Safely Speaking

Choose to Be Safe Driver

Recently, the cause of Tiger Woods’ catastrophic motor vehicle crash was released by the Los Angeles County Sheriff’s Department. The 45-year-old golfer was driving 84-87 miles per hour on a downhill stretch of a road outside Los Angeles in an area with a speed limit of 45 miles per hour; a stretch of road known for wrecks and drivers hitting speeds so high that there is an emergency exit for runaway vehicles just beyond where Woods crashed. 

The sheriff’s department said there was no evidence the golfer braked through the wreck and believed he inadvertently hit the accelerator instead of the brake.  The unfamiliar SUV he was driving was loaned to him by the tournament he was hosting.

Speeding is huge problem on our roads, one that makes every driver mistake more dangerous. Speed limits are meant to protect road users by keeping traffic to a safe speed for the conditions, but many drivers exceed them.

According to the National Safety Council’s Injury Facts, speeding is a major factor in traffic deaths and injuries. On average, speed was a factor in 26% of all traffic fatalities in 2019; killing 9,478 people, or an average of 25 people per day.

Men in all age brackets accounted for most speed-related crashes. Male drivers 16–20-year-olds accounted for 30% of those crashes. Men ages 45-54 accounted for 15% of those crashes. 

Speeding becomes an increasingly important factor for drivers in fatal crashes as roadway surface conditions deteriorate. In 2019, speeding was a fatal factor for:

  • 16% of drivers on dry roads
  • 19% on wet roads
  • 39% of roads with snow or slush
  • 40% on roads with moving or standing water
  • 41% on roads with mud, dirt, or gravel
  • 43% on roads with ice or frost

One of the reasons a driver may be cited by police for speeding is for “driving too fast for conditions.” While driving at the posted speed limit on a dry road may be considered safe, driving at that same speed when the road is wet or covered with snow or ice may be considered unsafe or “too fast for conditions.”

Why is speed so dangerous? There are several reasons. As speeds increase, drivers have less time to perceive hazards and   reaction times decrease. Human error goes up when reactions times are reduced.  Additionally, the force of the crash also accelerates, meaning the forces on the human body, even one that is properly buckled-up can become so severe as to be life-threatening.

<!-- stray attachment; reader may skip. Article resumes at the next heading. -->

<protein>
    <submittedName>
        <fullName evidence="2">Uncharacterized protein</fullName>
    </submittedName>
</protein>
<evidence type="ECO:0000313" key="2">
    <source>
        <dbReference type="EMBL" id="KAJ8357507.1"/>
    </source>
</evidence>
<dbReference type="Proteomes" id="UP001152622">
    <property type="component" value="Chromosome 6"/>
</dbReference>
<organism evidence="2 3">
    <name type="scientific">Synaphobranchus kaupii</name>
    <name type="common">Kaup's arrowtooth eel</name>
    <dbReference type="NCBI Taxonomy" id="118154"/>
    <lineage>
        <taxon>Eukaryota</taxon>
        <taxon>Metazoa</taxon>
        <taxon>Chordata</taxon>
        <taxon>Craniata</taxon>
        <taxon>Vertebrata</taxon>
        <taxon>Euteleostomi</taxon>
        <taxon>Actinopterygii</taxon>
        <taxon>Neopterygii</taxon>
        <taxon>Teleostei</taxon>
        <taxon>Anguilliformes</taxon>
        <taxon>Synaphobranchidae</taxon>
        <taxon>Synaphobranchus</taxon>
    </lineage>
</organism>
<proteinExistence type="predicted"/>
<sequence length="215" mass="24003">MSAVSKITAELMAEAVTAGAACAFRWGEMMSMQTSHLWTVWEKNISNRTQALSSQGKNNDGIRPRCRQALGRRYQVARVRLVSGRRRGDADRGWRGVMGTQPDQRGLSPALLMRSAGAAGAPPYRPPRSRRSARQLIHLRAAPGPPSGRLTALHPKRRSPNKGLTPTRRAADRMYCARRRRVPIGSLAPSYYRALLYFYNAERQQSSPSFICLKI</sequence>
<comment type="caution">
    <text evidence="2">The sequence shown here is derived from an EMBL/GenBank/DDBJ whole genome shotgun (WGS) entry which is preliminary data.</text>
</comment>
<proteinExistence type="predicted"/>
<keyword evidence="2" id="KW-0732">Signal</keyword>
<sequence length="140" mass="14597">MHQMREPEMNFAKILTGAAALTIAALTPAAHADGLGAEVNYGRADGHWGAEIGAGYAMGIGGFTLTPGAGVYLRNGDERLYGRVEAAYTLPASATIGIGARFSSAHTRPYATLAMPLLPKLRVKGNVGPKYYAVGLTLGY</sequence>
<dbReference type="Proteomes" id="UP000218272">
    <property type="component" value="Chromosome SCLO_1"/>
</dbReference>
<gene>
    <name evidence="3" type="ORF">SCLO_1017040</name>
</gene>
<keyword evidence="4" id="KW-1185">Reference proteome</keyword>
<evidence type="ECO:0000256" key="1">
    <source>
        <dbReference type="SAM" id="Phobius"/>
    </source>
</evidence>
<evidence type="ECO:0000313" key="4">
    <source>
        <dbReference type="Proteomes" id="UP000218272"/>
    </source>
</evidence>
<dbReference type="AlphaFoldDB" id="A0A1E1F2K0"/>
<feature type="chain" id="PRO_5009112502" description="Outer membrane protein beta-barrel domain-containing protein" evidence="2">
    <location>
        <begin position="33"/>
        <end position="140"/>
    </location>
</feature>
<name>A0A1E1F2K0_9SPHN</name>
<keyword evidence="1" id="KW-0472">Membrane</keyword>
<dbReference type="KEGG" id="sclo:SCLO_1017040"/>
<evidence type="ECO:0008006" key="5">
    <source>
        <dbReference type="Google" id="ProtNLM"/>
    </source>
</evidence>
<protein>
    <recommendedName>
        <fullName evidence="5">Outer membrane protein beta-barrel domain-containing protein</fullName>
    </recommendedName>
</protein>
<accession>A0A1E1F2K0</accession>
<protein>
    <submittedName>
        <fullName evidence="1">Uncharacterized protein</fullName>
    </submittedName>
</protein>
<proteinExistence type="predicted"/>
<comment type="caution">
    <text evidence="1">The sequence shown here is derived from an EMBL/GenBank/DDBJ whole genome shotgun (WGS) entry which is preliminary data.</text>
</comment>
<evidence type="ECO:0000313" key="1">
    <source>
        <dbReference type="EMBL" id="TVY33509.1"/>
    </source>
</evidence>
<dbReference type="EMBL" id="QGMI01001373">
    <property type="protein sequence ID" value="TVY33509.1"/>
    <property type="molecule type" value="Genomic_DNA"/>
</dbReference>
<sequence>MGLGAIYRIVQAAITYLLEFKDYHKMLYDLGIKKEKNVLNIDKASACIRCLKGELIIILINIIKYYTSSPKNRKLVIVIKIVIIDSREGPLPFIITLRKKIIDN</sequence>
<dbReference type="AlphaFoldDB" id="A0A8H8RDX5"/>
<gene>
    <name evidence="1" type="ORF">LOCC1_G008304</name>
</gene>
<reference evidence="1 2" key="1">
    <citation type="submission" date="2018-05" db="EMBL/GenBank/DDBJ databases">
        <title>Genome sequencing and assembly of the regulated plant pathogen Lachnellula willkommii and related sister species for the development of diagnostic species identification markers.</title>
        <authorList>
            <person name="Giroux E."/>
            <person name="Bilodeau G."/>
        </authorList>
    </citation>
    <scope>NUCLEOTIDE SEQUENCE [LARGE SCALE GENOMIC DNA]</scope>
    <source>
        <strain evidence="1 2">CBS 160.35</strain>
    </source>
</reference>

Speeding becomes a habit for many people when they are young. Teenagers fail to recognize the risks and potential hazards, but often get lucky and think it’s because they’re a good driver, so there’s no reason to worry about driving over the speed limit. Teaching young drivers from an early age about the most frequent driving behaviors that can lead to a crash is essential. The Oklahoma Safety Council offers the National Safety Council’s Alive at 25 program, which is available at no cost, thanks to a grant from the Oklahoma Highway Safety Office. We need to go beyond basic driver’s education and teach critical defensive driving techniques to young drivers once they have received their license and feel confident and “experienced”. Providing this additional training is a must in order to make our nation’s highways safer now and in the future.

And it’s never to late to change your driving behaviors. Drivers of any age can take the National Safety Council’s 6-hour Defensive Drivers Course, which is a State-approved program that can be used for insurance reduction or point removal/ticket dismissal. You will learn to recognize the need for and benefits of defensive driving, and that defensive driving involves both legal and personal responsibility. You will be able to identify risky driving attitudes and behaviors, determine if a collision was preventable, as well as become familiar with the DDC Collision Prevention Formula.

Safe driving is a choice. Get the skills and knowledge you need to make good choices behind the wheel and to hone your safe driving skills.

For more information on Alive at 25, visit our website at:

For more on our Defensive Driving Course, visit our website at:


About the Author

With 30 years of experience as a safety professional and a degree in Emergency Management, Betsey Kulakowski is the Executive Director of the Oklahoma Safety Council. Betsey also serves as the co-chair for the OKC Chapter of Women in Safety Excellence (WISE), a special interest group of the American Society of Safety Professionals (ASSP).